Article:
Reviewed by Uncle Creepy
Starring Famke Janssen, Bobby Cannavale, Michael Pare, Ed Westwick
Directed by Eric Red
Distributed by The Asylum
We see a ton of movies here at Dread Central, and every now and again for whatever reason, sometimes one or two fall through the cracks. Still, if we did miss something worthwhile upon its release, we always try to take the time to make sure that you know about it as soon as possible. Such is the case with Eric Red’s 100 Feet, a ghost story that packs one hell of a punch.
Marnie Watson (Janssen) is a very troubled woman. After she kills her husband, an abusive cop (Pare), in self-defense, she finds herself eventually sentenced to their home — confined to the scene of the crime and unable to go outside of a one-hundred-foot radius of it. To make things even worse for her, her husband’s partner, Shanks (Cannavale), isn’t buying the whole “she was only protecting herself” angle and is now living for her to screw up so that she’s sent to prison to fully pay for her crime. All that sucks, right? Still … that isn’t even the worst part.
As if the painful memories and rabid cop aren’t enough to drive her mad, she slowly starts to realize that even though she has killed her wife-beating husband, this guy isn’t ready to throw in the towel just yet. In fact, he’d like to strangle her with it. Through a series of really fucked up and twisted events, things turn pretty violent, and this pissed off spirit is looking to do a lot more damage than just make things go bump in the night.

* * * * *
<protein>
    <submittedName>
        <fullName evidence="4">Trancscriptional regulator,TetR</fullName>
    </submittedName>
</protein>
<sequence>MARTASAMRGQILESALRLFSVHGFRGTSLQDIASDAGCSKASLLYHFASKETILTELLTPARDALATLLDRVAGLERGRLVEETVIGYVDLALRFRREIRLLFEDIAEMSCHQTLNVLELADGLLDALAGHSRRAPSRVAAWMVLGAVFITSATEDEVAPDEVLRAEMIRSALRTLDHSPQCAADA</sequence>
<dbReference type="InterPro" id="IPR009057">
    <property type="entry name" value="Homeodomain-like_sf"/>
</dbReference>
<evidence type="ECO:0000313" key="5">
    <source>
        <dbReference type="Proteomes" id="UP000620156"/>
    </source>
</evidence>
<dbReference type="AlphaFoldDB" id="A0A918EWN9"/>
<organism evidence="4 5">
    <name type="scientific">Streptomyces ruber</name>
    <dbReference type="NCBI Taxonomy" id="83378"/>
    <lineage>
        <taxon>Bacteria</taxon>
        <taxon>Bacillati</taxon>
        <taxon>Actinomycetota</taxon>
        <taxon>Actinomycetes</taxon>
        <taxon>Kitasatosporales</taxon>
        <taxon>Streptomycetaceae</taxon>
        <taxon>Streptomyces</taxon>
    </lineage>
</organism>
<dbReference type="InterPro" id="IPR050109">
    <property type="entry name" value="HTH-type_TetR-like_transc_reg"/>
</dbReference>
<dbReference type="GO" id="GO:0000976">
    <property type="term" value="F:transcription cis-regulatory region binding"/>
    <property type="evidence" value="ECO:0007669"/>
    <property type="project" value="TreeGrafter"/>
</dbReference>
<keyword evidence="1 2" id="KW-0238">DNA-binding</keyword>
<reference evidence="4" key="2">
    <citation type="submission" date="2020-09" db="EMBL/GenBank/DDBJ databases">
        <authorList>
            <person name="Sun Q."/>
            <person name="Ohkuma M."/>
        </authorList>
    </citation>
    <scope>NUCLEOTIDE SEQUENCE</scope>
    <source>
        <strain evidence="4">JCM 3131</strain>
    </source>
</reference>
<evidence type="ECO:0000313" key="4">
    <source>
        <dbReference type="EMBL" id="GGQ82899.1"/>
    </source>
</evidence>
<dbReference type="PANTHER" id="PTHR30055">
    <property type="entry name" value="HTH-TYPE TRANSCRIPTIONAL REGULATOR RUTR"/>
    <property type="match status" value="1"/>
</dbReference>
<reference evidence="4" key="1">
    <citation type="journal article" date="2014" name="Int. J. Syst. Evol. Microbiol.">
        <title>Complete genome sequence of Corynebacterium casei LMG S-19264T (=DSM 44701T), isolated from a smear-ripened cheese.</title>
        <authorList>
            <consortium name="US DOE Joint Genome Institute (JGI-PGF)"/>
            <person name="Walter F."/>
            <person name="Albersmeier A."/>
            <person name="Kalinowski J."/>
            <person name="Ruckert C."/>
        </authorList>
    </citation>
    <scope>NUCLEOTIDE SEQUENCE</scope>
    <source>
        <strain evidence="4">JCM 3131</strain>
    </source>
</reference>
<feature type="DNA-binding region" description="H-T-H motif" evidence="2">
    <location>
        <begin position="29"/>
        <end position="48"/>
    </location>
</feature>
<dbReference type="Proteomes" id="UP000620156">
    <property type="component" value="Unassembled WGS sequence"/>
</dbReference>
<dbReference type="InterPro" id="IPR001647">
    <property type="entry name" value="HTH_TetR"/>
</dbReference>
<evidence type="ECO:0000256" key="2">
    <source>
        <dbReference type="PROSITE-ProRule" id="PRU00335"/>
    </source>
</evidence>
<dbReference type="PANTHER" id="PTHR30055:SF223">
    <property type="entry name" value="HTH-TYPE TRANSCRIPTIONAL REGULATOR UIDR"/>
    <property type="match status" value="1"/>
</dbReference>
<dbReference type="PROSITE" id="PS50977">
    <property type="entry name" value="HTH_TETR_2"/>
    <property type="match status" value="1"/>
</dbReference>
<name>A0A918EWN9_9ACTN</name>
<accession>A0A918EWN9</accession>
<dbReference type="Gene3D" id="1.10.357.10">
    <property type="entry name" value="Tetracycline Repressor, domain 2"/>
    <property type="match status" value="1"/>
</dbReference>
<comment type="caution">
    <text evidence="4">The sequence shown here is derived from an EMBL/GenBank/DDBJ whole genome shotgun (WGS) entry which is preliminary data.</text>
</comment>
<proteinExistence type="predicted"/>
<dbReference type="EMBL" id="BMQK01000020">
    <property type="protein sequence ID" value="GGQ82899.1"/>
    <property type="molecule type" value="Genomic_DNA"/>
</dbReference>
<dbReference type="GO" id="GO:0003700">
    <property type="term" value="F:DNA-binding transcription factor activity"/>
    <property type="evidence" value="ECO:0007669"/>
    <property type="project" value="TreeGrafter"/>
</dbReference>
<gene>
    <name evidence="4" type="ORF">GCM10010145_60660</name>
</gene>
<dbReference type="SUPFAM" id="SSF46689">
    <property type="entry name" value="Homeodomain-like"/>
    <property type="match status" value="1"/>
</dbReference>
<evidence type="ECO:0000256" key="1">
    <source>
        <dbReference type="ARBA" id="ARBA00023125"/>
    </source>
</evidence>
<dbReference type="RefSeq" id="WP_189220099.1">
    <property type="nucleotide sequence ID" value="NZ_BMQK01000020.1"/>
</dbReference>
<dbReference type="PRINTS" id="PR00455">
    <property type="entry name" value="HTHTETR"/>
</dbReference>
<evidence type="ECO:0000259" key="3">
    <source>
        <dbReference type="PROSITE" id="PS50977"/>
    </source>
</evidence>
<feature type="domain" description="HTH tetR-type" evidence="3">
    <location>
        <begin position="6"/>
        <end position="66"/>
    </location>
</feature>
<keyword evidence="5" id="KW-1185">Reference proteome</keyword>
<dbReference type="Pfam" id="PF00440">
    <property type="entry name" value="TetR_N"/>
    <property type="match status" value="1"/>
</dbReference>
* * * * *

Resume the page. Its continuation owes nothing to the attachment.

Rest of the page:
Simply put, 100 Feet is an intense and at times scary little movie. Director Eric Red preys upon the common fear of being alone in the dark and builds his tension at a steady pace while taking full advantage of the claustrophobic feeling of being trapped in the inescapable home. It all works together to create one of the best supernatural rides we’ve been on in a long while. Unfortunately though, all this good makes the sort of on the weak side ending feel all the more frustrating once it comes to pass. It’s not that the film’s conclusion is bad per se, it’s just that it is easily the worst part of not only the movie but of the experience itself.
Don’t be put off by the fact that it’s the schlockbuster mavens The Asylum who put this baby out on to DVD either. Most of you out there avoid their “movies” like the plague, and considering how bad they usually are, you should, but every dog has its day, and they somehow got lucky enough to acquire this gem for distribution.
In true Asylum fashion, though, if they can’t make a bad movie, they at the very least have to make the DVD package itself suck, and suck it does. All we get in terms of special features is a trailer. Talk about a missed opportunity. Come on, guys, at least give us a friggin’ commentary! Anything! Why the bare bones route was taken is damned near bewildering.
Like I stated in the beginning, 100 Feet has been out for a while now, and it’s unfortunate that we got to it this late in the game. That’s totally our bad. Still, hopefully with this review we can right that wrong, and you’ll take our advice and dig on this surprisingly spooky little flick. In the interim we will be watching Mr. Red with a keen eye. Here’s to whatever insanity is next!
3 1/2 out of 5
1/2 out of 5